Terri Rolland has always struggled to infuse her formal painting practice with political content, and that struggle was the sub- ject of the work. In the past, she relied on semifigurative narratives of confrontation and opposition, with Klee-like personages marching across fields of gridlike brushstrokes. In recent paintings, she has turned entirely to abstraction, though when speaking about it she maintains this is connected to her interest in contemporary issues of the small, slow and sustainable.
Rooted i.n the natural world and music (as evidenced in their titles), each of the nine triptychs in this exhibition consists of equal-sized parts placed side-by-side, creating an overall horizontal rectangle. Seven small triptychs, ranging in size from 8 by 30 inches to 11 by 42 inches, are acrylic on panel; two larger ones-24 by 84 inches-are on canvas. It's the panel paintings, radiant in their white frames, that steal the show. The exhibition’s title, "Slow Thirds," suggested music, and, indeed, the repetition of shapes and colors, with slight tonal shifts, incrementally built a staccato rhythm of start and stop, and struck an extended chord of sameness and difference.
In one of two series loosely based on the grid, each part of the triptych is divided into three roughly equal horizontal bands. Each band is then vertically sectioned into squares and rectangles, many of which contain a smaller square or squares within. The result is interlocked blocks of carefully considered color-chalky, matte, cosmeticlike tints-in stacked units not quite lining up and jostling for space. Figure and ground merge, and there is no focal point: everything is equal. Occasionally a square or rectangle goes off the edge or overlaps another, opening up what is essentially a shallow space. The paintings are executed wet into wet, with brushstrokes and layers of undercolor visible; the surface.and the quirky accidents along the edges where color meets color, indexical signs of maker and making, activate the paintings.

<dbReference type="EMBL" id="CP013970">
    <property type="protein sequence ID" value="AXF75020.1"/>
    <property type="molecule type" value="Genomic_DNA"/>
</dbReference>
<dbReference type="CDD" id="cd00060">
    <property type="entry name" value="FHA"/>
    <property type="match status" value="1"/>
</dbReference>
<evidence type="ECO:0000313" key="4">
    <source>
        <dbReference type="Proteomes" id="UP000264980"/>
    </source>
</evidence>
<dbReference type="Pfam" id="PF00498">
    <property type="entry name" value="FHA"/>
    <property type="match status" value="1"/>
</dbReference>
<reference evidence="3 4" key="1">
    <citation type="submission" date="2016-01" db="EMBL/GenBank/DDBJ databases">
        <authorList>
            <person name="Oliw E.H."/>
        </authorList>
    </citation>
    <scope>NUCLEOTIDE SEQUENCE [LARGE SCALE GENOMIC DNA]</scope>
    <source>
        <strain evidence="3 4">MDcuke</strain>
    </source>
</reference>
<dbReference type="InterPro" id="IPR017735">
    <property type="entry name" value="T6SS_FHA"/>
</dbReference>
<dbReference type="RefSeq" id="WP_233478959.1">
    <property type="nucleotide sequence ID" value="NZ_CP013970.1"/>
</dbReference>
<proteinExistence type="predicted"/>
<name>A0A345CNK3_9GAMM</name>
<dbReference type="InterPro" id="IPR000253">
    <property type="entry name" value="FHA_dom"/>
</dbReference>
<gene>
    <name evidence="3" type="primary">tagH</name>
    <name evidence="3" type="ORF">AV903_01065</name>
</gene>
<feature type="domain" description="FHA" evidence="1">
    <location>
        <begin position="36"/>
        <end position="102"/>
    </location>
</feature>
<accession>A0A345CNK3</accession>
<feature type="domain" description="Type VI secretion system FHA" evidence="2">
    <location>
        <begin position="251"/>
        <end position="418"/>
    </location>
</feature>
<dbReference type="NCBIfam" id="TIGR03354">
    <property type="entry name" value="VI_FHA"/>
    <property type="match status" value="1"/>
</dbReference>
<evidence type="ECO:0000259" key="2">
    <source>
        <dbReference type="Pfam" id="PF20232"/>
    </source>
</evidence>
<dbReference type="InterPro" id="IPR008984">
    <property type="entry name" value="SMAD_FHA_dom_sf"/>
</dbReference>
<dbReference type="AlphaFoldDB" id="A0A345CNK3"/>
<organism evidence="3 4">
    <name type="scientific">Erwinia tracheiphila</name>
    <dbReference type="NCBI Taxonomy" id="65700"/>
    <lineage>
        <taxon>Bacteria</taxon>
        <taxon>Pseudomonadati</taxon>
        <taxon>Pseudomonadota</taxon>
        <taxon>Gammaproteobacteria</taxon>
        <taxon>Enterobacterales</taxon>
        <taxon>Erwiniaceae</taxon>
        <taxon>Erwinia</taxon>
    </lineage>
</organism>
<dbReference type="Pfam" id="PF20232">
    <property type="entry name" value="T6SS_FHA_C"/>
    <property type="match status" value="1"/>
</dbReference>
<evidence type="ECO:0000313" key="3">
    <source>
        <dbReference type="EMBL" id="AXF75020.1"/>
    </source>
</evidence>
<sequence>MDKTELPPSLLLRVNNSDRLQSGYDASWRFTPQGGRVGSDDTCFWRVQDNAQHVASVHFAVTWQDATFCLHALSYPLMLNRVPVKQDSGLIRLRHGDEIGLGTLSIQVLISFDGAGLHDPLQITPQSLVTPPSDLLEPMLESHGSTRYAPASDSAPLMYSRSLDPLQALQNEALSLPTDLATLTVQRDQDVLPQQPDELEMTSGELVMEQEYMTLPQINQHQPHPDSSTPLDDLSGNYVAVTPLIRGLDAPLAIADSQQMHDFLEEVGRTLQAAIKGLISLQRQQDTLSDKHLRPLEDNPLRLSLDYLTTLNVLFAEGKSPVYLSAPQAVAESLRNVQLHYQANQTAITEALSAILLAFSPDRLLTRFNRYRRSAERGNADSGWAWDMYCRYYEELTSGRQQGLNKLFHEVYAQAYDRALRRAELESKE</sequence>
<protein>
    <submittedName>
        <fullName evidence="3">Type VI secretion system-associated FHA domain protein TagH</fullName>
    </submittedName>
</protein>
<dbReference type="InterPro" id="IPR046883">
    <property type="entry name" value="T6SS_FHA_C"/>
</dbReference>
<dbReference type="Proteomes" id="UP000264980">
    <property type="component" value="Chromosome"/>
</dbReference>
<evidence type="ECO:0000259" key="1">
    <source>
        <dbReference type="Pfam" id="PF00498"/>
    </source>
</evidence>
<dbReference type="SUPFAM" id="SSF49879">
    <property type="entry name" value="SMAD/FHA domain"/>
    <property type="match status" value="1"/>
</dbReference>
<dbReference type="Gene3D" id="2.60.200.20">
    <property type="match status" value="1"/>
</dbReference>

The second series consists of compositions in two unequal horizontal bands. Instead of shapes within shapes, Rolland has painted, on top of the colored rectangular areas, forward (>) and backward (<) directional signs, intended to move the eye across the painting, along with X's that mark spots for lingering. Claimed as a personal vocabulary of sorts, these linear signs, quickly painted in single strokes along a straightedge, are nonetheless not hard-edged, but clearly handmade. They do not cross over from panel to panel, but coexist in their individual spaces, albeit pushing at the boundaries. In Goldfinch (2009), the repeated signs, while varied in angle and thickness, appear to be in movement; however, all signs point inward from the painting edges to what is ultimately a self-contained space.
Rolland's paintings have always had a directness and lack of pretense. These are qualities she's held on to in this current body of work, as she comfortably shifts into a conversation with other formalist abstract painters-Sonia Delaunay,Thornton Willis and Harriet Korman come to mind. Yet in their strategies of slow passage, coexistence of parts and selfcontainment, perhaps the works hint as well at her ongoing political interests.
— Harmony Hammond